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Diverse theoretical traditions have been influential in the development of the contemporary sociology of the body, such as philosophical anthropology, Marxist humanism, and phenomenology. However, Michel Foucault (1926-84) has been a dominant influence in late twentieth-century historical and sociological approaches. Systematic sociological interest in the body began in the 1980s with The Body and Society (Turner 1984) and Five Bodies (O Neill 1985). The journal Body and Society was launched in 1995 to cater for this expanding academic market.
Taking a wider perspective, there has been a persistent but erratic and uncertain interest from symbolic interactionism in body, identity, self, and interaction. Erving Goffman in The Presentation of Selfin Everyday Life (1959) demonstrated the importance of the body for identity in disruptions to interaction. While the body began to appear in the study of micro-interactions, it also had major implications for the historical sociology of the norms of civilized behavior undertaken by Norbert Elias in The Civilizing Process (1978). Domestic utensils, such as the fork or spittoon, were important features of the regulation of manners through the training of the body.
Academic interest in the body was a response to significant changes in post-war society, namely, the rise of consumerism and the growth of leisure industries. In the late twentieth century, there was increasing social and economic emphasis on leisure and consumption rather than production. The growth of a new hedonistic culture was identified by Daniel Bell in The Cultural Contradictions of Capitalism (1976). Bell described new contradictions in a society that still required a disciplined labor force, but also encouraged and promoted hedonism through advertising, credit, and consumerism. Leisure industries, mass consumption, and extended credit have developed in tandem with the emphasis on youthfulness, activism, and the body beautiful. The body became a major conduit for the commodification of the everyday world and a symbol of the youth cultures of post-war society. In addition, aging, disease, and death no longer appear to be immutable facts about the human condition but contingent possibilities that are constantly transformed by medical science. Cosmetic surgery has become a growth industry in western societies through which the body can be constructed.
The post-war baby boomers became the social carriers of a popular culture that focused on the athletic, groomed, and sexual body as an icon of liberalism and the do-it-yourself culture that followed the events of 1968. There are two salient social phenomena that illustrate these developments in consumerism – the global growth of mass sport, especially international football, and popular dance. Popular dance forms have become a global ”dancescape” in which the body is sexually charged as part of the gay scene. Finally, the playful body or the postmodern body is one that can be endlessly recreated and reshaped.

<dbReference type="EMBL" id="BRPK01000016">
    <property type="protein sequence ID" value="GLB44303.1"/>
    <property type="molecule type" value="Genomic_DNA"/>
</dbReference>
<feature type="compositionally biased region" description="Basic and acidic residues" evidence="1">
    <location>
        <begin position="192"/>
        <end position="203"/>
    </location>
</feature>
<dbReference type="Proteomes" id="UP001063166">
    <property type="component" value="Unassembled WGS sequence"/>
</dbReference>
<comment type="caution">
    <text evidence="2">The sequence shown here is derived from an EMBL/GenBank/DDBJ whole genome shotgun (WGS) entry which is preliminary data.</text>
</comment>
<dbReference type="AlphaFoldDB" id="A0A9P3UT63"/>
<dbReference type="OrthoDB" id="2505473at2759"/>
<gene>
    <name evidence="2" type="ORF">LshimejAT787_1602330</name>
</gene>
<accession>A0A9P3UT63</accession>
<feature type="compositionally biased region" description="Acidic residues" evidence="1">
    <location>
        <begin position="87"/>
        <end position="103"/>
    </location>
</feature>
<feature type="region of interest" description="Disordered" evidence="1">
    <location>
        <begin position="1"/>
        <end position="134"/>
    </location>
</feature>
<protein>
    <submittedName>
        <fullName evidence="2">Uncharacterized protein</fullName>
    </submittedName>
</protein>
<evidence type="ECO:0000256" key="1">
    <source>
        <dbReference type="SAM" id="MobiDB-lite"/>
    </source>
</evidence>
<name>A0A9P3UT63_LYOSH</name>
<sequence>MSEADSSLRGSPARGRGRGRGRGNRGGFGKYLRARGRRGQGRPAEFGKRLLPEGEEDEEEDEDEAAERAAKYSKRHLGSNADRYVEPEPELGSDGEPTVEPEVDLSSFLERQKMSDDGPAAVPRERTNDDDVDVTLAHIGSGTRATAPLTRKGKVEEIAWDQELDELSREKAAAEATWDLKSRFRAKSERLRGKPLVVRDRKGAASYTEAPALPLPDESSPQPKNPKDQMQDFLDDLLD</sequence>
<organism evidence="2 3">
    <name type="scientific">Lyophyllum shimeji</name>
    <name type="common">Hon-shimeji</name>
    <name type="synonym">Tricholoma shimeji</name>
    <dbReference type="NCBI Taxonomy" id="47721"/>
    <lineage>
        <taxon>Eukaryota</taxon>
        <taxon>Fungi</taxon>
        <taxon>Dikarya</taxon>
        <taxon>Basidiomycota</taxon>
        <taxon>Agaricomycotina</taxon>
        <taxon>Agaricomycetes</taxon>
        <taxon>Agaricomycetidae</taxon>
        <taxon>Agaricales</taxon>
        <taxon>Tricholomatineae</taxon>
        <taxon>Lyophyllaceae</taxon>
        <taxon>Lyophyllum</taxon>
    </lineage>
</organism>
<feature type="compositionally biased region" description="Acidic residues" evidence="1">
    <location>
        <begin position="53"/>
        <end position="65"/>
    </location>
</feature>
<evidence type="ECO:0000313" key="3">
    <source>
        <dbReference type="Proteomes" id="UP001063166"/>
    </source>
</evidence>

Research on the body is confronted by two distinctive options. There is either the cultural decoding of the body as a system of meaning that has a definite structure existing separately from the intentions and conceptions of individuals, or there is the phenomenological study of embodiment that attempts to understand human practices that are organized around the life course (of birth, maturation, reproduction, and death). The work of Pierre Bourdieu offers a possible solution to this persistent tension between meaning and experience or between representation and practice. Bourdieu s development of the notions of habitus and practice in Outline of a Theory of Practice (1977) provides research strategies for looking simultaneously at how status difference is inscribed on the body and how we experience the world through our bodies, which are ranked in terms of their cultural capital. This reconciliation of these traditions can be assisted by distinguishing between the idea of the body as representation and embodiment as practice and experience.
Since the 1980s, a variety of perspectives on the body have emerged. It is unlikely and possibly undesirable that any single theoretical synthesis will finally develop. The creative tension between seeing the body as cultural representation and experience will continue to produce innovative and creative research. There are, of course, new issues on the horizon which sociologists will need to examine: the posthuman body, cybernetics, genetic modification, and the genetic mapping of the body are obvious issues. The wealth and quality of this research suggest that the sociology of the body is not a passing fashion but an aspect of mainstream sociology.
- O’Neill, John (1985) Five Bodies: The Human Shape of Modern Society. Cornell University Press, Ithaca, NY.
- Turner, Bryan S. (1984) The Body and Society: Explorations in Social Theory. Blackwell, Oxford.
- Foucault, Michel (1977) The History of Sexuality. Tavistock, London.
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